With this summer’s record-breaking heat wave still fresh in their memories, the prospect of an equally brutal winter has many homeowners thinking about energy efficiency.  In this multi-part series of blog posts Dave Condon of Standard Energy Solutions will walk you through some of the things he looks for when conducting a home energy audit and will share some tips to help you help keep your house comfortable and your energy bills under control year-round.

An unfinished attic is an excellent place to look for ways to make a home more comfortable and energy efficient.  During the summer months, attic temperatures can soar well into the triple digits.  Most attics have some level of insulation to help keep heat from escaping into the attic during winter, and to prevent summer heat from making its way into the living space below.  While the insulation in your attic may be adequately isolating you from the temperature extremes above, you may be surprised by the ways in which high attic temperatures are impacting the environment inside your home and beyond.  Here are some of the ways that attic heat can find its way into your living space, and what to do about them.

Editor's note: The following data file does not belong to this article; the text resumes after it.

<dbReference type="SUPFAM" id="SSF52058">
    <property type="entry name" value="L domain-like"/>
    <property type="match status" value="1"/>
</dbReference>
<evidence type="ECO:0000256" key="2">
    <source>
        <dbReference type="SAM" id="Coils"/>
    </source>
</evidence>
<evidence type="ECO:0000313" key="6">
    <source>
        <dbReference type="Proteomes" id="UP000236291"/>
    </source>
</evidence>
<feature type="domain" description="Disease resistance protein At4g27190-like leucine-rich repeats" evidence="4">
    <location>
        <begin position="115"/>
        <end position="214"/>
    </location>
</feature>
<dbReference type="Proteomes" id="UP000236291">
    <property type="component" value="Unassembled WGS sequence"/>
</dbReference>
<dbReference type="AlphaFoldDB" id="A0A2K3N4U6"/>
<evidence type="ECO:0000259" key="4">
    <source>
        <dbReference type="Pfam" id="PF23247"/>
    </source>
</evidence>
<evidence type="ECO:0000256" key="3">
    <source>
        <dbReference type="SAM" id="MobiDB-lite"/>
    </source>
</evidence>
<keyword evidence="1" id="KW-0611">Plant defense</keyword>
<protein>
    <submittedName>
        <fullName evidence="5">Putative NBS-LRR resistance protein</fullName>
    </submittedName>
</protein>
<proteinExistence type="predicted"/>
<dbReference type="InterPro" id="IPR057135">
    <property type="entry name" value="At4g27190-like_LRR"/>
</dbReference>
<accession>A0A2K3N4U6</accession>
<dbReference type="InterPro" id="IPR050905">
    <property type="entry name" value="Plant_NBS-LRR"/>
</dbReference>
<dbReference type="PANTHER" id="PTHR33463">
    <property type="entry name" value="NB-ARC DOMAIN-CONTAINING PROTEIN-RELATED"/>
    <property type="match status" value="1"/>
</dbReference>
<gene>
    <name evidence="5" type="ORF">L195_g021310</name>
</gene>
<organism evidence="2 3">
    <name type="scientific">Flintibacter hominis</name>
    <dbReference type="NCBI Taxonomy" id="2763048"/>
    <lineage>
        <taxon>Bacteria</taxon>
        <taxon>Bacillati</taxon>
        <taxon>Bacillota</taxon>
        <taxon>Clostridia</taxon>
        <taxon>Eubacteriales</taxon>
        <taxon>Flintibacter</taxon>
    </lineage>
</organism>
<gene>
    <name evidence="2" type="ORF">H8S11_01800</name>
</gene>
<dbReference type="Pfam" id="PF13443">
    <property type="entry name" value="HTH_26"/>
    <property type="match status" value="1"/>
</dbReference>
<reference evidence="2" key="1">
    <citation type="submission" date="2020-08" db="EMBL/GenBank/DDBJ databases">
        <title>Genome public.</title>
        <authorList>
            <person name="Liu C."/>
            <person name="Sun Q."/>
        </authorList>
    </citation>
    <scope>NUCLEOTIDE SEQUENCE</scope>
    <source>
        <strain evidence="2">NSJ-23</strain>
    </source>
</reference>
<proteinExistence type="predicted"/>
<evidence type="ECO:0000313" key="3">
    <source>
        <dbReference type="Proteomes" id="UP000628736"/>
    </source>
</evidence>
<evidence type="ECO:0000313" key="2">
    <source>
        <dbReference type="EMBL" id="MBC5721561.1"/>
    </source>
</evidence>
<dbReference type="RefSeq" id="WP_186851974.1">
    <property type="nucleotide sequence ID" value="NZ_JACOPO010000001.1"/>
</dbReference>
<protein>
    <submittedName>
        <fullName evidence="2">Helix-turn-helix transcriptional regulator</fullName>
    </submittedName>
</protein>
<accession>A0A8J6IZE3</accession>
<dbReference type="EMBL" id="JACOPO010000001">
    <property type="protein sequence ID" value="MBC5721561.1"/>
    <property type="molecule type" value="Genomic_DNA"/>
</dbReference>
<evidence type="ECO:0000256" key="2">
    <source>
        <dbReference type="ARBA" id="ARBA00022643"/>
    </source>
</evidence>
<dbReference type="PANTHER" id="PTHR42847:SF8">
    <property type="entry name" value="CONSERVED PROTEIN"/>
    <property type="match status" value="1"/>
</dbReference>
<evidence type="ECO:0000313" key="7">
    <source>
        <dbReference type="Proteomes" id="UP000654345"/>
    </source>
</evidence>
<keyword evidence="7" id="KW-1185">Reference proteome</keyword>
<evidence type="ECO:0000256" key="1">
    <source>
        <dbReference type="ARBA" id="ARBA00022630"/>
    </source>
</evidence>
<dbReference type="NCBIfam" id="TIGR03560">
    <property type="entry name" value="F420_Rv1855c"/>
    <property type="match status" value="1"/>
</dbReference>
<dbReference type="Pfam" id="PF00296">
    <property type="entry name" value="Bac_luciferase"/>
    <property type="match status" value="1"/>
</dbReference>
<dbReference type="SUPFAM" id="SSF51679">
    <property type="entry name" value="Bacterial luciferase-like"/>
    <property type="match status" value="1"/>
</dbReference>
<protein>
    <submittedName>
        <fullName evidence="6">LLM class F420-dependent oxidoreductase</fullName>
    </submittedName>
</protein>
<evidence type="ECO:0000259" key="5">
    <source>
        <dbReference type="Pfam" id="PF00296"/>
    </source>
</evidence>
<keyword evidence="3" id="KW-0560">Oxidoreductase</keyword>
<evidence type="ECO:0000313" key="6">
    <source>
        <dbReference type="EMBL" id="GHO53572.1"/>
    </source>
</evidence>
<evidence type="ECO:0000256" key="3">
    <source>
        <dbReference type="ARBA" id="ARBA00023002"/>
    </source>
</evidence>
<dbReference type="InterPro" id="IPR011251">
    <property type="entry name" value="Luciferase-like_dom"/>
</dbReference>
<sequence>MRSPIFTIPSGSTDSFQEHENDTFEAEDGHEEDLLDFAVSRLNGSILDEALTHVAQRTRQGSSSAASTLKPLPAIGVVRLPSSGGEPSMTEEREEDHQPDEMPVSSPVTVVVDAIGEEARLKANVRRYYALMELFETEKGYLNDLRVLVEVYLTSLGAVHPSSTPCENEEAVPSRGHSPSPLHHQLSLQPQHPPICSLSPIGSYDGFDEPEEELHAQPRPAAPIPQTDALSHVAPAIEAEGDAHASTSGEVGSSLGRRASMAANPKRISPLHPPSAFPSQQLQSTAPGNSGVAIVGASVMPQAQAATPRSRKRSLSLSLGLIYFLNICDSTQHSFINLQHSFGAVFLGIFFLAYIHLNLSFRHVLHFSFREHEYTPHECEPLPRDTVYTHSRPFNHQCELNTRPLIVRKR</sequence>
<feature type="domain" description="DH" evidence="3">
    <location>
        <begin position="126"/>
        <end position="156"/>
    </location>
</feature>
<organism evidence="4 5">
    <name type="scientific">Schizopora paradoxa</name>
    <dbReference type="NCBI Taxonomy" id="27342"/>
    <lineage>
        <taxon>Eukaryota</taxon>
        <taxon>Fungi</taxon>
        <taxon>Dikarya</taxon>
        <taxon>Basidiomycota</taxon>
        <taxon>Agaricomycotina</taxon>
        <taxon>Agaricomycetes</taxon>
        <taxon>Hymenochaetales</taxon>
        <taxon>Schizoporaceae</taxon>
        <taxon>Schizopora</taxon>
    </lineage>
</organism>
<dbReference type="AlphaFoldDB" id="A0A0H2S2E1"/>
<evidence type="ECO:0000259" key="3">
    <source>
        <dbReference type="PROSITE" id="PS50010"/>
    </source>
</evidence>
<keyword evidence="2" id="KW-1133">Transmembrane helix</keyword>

Check insulation – In most climates, a minimum R-value of 30 to R-49 is a pretty good place to start.  The R-value of most types of insulation is marked on the paper or plastic surface of the insulation itself.  Loose or blown-in insulation should have an average depth of around 10 inches above the drywall.  If you find that your insulation doesn’t cover the rafters, consider adding another layer to keep things comfortable.

Check for air leaks – Everywhere that your home’s walls intersect with one another, with the floor below and with the ceiling above is a potential source of air infiltration or evacuation from the home.  This is especially true wherever exterior or unfinished interior spaces border living areas. Air moving in and out of the living space carries dust (and your conditioned air) with it – often leaving a visible stain around fixtures and along door, window and baseboard trim.  This air transfer also can stain the edges of wall-to-wall carpets in the living space and can darken attic insulation – giving you a visual clue as to which areas need attention.

Attic air often seeps into interior walls through gaps around the pipes, wires and ductwork.  Sealing these gaps with expanding foam can cut significantly the amount of air flowing into the walls from the attic.  Light fixtures (especially the recessed type) and attic hatch doors are other common problem areas.  A bead of caulk can help keep air from leaking in around overhead fixtures and trim.  Use rigid foam insulation and weather stripping to insulate and seal the attic hatch.

In the next installment of this multi-part series, Dave will explain the ins and outs of attic ventilation and will share some tips for keeping attic-mounted air-conditioning systems operating at peak efficiency.